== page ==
Latter-day Pamphlets, Issue 4

Front Cover
Thomas Carlyle
Chapman and Hall, 1850 - Great Britain - 422 pages
 

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Page 32 - I do not like thee, Dr Fell. The reason why I cannot tell, But this I know, I know full well, I do not like thee, Dr Fell.
Page 37 - Revenge,' my friends ! revenge, and the natural hatred of scoundrels, and the ineradicable tendency to revanchcr oneself upon them, and pay them what they have merited : this is forevermore intrinsically a correct, and even a divine feeling in the mind of every man.
Page 2 - Show me the man you honor ; I know by that symptom, better than by any other, what kind of man you yourself are. For you show me there what your ideal of manhood is ; what kind of man you long inexpressibly to be, and would thank the gods, with your whole soul, for being if you could.
Page 29 - If of ten men nine are recognisable as fools, which is ' a common calculation,' says our Intermittent Friend, ' how, ' in the name of wonder, will you ever get a ballot-box to ' grind you out a wisdom from the votes of these ten men ? ' Never by any conceivable ballot-box, nor by all the ma' chinery in Bromwicham or out of it, will you attain such
Page 30 - my ' share ? " Ah ! there in fact lies the grand difficulty ; upon which Pig science, meditating this long while, can settle absolutely nothing. My share — hrumph ! — my share is, on the whole, whatever I can contrive to get without being hanged or sent to the hulks.
Page 27 - And is arithmetic, think you, a thing more fixed by the Eternal, than the laws of justice are, and what the right is of man towards man? The builder of this world was Wisdom and Divine Foresight, not Folly and Chaotic Accident. Eternal Law is silently present, everywhere and everywhen. By Law the Planets gyrate in their orbits ; — by some approach to Law the Street-Cabs ply in their thoroughfares.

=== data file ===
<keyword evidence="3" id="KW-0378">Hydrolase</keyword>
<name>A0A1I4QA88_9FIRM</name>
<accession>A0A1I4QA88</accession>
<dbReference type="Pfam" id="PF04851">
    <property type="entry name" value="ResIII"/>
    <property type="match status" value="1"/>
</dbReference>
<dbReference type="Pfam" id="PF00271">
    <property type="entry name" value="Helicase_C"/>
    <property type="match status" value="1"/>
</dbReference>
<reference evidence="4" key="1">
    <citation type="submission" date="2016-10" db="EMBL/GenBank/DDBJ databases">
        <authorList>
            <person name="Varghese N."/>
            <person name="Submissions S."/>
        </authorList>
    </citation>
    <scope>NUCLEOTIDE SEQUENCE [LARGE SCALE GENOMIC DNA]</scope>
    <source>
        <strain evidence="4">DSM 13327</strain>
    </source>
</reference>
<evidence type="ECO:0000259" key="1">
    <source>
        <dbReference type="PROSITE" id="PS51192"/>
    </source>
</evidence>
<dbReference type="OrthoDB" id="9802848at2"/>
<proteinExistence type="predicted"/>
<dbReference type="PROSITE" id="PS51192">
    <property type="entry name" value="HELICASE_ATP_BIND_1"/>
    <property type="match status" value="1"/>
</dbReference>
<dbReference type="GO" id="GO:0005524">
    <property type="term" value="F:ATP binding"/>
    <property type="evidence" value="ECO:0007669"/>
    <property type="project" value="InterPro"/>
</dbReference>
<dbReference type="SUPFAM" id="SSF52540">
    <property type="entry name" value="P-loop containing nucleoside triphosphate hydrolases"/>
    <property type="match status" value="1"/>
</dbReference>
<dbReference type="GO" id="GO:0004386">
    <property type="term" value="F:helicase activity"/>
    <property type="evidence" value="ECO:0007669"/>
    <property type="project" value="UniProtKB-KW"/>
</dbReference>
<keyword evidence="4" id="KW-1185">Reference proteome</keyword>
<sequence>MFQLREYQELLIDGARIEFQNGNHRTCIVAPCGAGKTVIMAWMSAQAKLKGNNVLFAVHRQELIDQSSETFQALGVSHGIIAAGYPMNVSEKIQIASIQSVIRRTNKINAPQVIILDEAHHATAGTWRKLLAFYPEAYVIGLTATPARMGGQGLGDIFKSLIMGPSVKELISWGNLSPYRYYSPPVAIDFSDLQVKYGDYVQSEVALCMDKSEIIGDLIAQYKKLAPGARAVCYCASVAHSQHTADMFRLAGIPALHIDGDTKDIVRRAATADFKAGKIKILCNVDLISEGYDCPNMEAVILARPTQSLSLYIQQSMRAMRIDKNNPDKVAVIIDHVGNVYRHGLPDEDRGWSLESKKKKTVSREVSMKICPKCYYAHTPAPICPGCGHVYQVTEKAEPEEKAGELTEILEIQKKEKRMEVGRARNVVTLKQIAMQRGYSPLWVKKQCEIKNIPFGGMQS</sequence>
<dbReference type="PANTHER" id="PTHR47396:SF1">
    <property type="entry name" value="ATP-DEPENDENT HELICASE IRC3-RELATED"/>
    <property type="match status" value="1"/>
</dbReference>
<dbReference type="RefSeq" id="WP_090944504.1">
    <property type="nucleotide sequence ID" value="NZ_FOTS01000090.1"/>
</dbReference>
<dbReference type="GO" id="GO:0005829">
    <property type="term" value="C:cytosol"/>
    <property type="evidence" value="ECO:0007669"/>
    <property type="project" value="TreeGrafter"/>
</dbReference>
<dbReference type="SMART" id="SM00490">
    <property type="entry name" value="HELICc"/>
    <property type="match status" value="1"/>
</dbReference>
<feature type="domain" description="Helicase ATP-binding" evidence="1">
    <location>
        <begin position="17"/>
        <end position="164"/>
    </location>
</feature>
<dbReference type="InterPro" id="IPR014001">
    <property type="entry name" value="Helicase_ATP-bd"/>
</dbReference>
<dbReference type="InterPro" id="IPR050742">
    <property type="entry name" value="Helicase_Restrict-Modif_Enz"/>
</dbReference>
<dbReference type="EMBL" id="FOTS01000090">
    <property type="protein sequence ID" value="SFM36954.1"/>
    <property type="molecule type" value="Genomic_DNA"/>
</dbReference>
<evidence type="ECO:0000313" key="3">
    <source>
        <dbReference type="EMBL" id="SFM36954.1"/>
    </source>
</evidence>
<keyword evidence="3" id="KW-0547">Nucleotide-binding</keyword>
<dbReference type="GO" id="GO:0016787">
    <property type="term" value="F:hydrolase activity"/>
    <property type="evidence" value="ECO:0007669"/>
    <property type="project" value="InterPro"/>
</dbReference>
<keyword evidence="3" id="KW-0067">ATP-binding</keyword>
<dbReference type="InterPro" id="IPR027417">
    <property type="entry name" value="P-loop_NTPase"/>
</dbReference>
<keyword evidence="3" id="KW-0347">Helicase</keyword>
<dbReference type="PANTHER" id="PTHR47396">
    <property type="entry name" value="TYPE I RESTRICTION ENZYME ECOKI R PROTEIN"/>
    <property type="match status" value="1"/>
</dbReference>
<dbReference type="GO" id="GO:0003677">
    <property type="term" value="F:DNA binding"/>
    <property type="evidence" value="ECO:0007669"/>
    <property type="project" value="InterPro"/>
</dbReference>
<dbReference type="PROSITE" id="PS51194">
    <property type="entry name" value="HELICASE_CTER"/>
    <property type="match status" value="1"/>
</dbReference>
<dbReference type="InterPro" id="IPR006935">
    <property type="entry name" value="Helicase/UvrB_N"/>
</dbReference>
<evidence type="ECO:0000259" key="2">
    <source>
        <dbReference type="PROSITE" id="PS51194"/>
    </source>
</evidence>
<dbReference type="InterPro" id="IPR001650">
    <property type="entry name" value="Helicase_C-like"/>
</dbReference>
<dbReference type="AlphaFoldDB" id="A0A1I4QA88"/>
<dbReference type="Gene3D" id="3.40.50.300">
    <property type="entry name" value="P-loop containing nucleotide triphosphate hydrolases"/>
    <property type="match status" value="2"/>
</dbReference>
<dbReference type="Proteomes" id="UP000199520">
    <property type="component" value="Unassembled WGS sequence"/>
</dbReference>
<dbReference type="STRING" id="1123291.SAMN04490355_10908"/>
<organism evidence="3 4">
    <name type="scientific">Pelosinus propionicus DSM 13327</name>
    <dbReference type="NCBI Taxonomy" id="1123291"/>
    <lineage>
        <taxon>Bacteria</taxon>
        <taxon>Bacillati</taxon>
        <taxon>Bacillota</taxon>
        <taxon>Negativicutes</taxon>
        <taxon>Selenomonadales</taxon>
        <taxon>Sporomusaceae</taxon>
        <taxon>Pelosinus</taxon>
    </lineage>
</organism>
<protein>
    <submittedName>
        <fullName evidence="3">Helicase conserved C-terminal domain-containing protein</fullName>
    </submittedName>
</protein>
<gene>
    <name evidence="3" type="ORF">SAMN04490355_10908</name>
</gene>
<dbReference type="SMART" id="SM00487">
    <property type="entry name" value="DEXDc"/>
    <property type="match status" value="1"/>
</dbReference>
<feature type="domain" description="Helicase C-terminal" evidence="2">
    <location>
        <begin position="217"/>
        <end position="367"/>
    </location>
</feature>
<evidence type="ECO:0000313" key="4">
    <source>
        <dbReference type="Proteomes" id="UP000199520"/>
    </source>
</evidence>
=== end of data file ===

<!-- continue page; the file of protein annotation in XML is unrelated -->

Page 10 - ... other diabolic-animal specimens of humanity, who of the very gods could ever have commanded them by love ? A collar round the neck, and a cartwhip flourished over the back ; these, in a just and steady human hand, were what the gods would have appointed them ; and now when, by long misconduct and neglect, they had sworn themselves into the Devil's regiments of the line, and got the seal of Chaos impressed on their visage, it was very doubtful whether even these would be of avail for the unfortunate...
Page 14 - Mark it, my diabolic friends, I mean to lay leather on the backs of you, collars round the necks of you; and will teach you, after the example of the gods, that this world is not your inheritance, or glad to see you in it.

About the author (1850)

Thomas Carlyle was a social critic and historian born in Ecclefechan, Dumfriesshire, Scotland, December 4, 1795, the same year as John Keats, but Carlyle is considered an early Victorian rather than a Romantic. After completing his elementary studies, he went to the University of Edinburgh but left in 1814 without a degree. His parents wanted him to become a minister in the Scottish church, but his independence of spirit made such a life program impossible. In 1816 he fell in love with, and was rejected by, a young woman. His love affair was followed by a period of doubt and uncertainty described vividly in Sartor Resartus, a work published in 1833 that attracted much attention. Carlyle's first literary work reveals his admiration for German thought and philosophy, and especially for the two great German poets Schiller and Goethe. The fictional autobiography of a philosopher deeply impressed Ralph Waldo Emerson who brought it back to the United States to be published there. History of the French Revolution (1837), rewritten after parts of it were mistakenly burned as kindling by John Stuart Mill, cemented Carlyle's reputation. The work brought him fame but no great wealth. As a result of his comparative poverty he was induced to give four series of public lectures. Of these the most famous were those On Heroes, Hero-Worship, and the Heroic of History delivered in 1840 and published in 1841. Past and Present (1843), and Latter Day Pamphlets (1850) present his economic and industrial theories. With The Letters and Speeches of Oliver Cromwell (1845), The Life of John Sterling (1851), and History of Frederick II of Prussia, Called Frederick the Great (1858-1865) he returned to biography. In 1865, Carlyle was made Lord Rector of Edinburgh.